For the same reason you police thugs and bullies. Are you a 6'8" bodybuilder who happens to be also excellent with marshall arts and weapons? Good for you. But if you are not, and you find yourself in a danger of physical harm, will you just throw up your arms and say- "Oh well, these guys deserve to survive more than me- it's just Darwinism at work". Why is it OK to take someone's posessions by cunning them, but not by using physical force? Is it because you feel that you have an advantage there? Maybe you do, but seeing your shortsighted logic displayed above I wouldn't bet my money on it.

     

    reply to this | link to this | view in thread ]

  10.  
    identicon
    Steve Mueller, Jan 5th, 2006 @ 3:02pm

    Darwinism

    haggie wrote:
    Phishing scams are Darwinism at work. If you are stupid enough to get suckered in by a phishing email, it is just a matter of time before someone (online or offline) was able to trick you out of your life savings. Eventually, the idiots are broke, cannot afford Internet access, and go away. Why do we need to even police this?

    What a putz. So if somebody scams your old grandmother out of her life savings because she isn't sophisticated in the ways of computers, that's fine. I guess you won't mind losing your inheritance, either, to some unknown crook.

    People who do blatantly stupid things (think "Jackass") may deserve to be removed from the gene pool, but innocent people who just aren't up to date on things or are too trusting are a different matter. There's a big difference between between naive and stupid.

     

    reply to this | link to this | view in thread ]

  11.  
    identicon
    ND, Nov 3rd, 2006 @ 3:12am

    roflmao

    I really don't know what to say, this article is so hillarious, "tracking down individual phishers" ahaha lol, can someon explain how exactly are you doing that "individual track" ? you get 1 e-mail from X saying that he is "Y-bay" and you need to change/update your personal info's... now taking it logically, 1st it is the USERS fault because he doesn't read google and findout more and more informations about phishing and many other security issues, because its not the one's whom sends the mail fault, because this is kinda like hunting with traps, if you fall for/in it then you loose, but its YOUR fault because you didnt informed yourself before doing ANYTHING related with or on internet. Yet again the "phisher" has his "work" risks, if he is stupid and goes to the first free hosting and upload's his mass mailer, then again the next week he might be in jail or somewhere close to that... but if you deal with real phishers... excuse me ... you might never catch EVEN 1 of them... why? i'll explain.... as an IT Security & Support staff been around things like this even everyday... and i'll explain HOW an REAL phisher is doing his "thing" ...
    1. creates an php mass mailer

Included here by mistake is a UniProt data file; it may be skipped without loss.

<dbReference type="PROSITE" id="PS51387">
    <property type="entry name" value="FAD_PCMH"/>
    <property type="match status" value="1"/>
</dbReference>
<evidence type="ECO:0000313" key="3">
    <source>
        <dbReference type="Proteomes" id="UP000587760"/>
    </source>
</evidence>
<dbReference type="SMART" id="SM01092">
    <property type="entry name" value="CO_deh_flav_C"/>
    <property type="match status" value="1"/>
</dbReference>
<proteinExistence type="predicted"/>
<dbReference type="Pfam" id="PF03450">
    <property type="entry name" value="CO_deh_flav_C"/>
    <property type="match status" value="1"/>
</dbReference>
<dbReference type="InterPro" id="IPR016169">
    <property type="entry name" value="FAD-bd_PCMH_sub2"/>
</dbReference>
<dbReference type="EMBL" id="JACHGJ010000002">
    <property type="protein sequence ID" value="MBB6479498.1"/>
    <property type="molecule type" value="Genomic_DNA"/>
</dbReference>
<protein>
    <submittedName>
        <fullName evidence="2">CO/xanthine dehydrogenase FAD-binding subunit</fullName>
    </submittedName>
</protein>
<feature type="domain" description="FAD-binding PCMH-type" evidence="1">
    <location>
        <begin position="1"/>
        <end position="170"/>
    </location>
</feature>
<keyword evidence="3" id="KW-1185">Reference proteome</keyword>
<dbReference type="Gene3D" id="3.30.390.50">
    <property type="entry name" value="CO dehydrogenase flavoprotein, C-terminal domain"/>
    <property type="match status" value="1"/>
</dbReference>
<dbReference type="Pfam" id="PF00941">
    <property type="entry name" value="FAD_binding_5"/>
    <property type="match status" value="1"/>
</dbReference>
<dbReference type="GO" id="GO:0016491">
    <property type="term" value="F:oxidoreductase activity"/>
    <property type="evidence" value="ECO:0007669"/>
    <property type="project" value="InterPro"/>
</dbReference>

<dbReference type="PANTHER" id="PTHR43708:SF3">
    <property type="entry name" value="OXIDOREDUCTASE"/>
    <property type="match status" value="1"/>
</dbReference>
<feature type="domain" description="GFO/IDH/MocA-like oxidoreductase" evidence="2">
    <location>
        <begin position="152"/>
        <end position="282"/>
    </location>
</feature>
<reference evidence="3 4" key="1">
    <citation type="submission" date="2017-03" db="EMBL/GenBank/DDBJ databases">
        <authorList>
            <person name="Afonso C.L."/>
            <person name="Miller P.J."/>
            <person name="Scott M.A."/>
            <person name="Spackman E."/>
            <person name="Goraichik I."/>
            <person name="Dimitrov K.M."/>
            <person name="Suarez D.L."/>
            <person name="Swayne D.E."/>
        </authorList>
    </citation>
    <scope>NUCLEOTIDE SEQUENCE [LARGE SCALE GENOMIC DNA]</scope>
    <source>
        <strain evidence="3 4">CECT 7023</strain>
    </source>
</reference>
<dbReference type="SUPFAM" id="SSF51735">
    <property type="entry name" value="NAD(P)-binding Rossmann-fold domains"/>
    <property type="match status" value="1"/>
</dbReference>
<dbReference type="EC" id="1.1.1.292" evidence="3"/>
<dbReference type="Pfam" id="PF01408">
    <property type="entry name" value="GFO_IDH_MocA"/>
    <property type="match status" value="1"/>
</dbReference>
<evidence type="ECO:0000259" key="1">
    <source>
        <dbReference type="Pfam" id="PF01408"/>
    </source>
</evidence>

2. uses exploits to get into an system/machine/server
    3. uploads the php mass mailer on the hacked server
    4. google helps him to find "newsletters" servers, becomes an member and from there he steals 432432432 X e-mail address
    5. creates the "phishing scam page" copycat
    6. uploads the phishing scam page
    7. uses the php mass mailer
    8. erases all logs and forwards to root@* e-mail that came from non-existing e-mail addresses
    9. erases all traces from the hacked machine
    10. sits back to relax waiting for the "fools" to bite the bait

    then usually if there are more then 1 person in that phishing "group" ... they do it like this...
    one of them sends e-mails, other check's the e-mail where they get the "stolen" informations, other gets the "stolen" info's and verifys them, another one is looking for a "buyer" if they don't know how to use the "stolen" infos... another one washes the money that they gained by phishing.. usually at stores buying electronics and selling them at 85% price and so on... there are 32432432 ways they can do it... and for sure you can catch 1 or maybe 2 but it will be very very very hard to catch the whole group... because 99% of the times each person from that group might be in another city or even country... so its not that easy to catch them... and since we are in 2006 and not 1900... nowadays an simple SMS can ruin your whole operation...


    That's why i belive the only way to catch these phishers is like this.... follow the e-mail from the "phishing scam website", get the IP address... then check to whom those "stolen" info's are sold to and after the "stolen" info's are sold you can catch the "big fish" when the money splits to each member.... and MAYBE you will catch the whole group... but that's only a theory... from words to facts and real things its a big difference.

    That's why i said its pretty much a funny thing all this News report.

    Report2System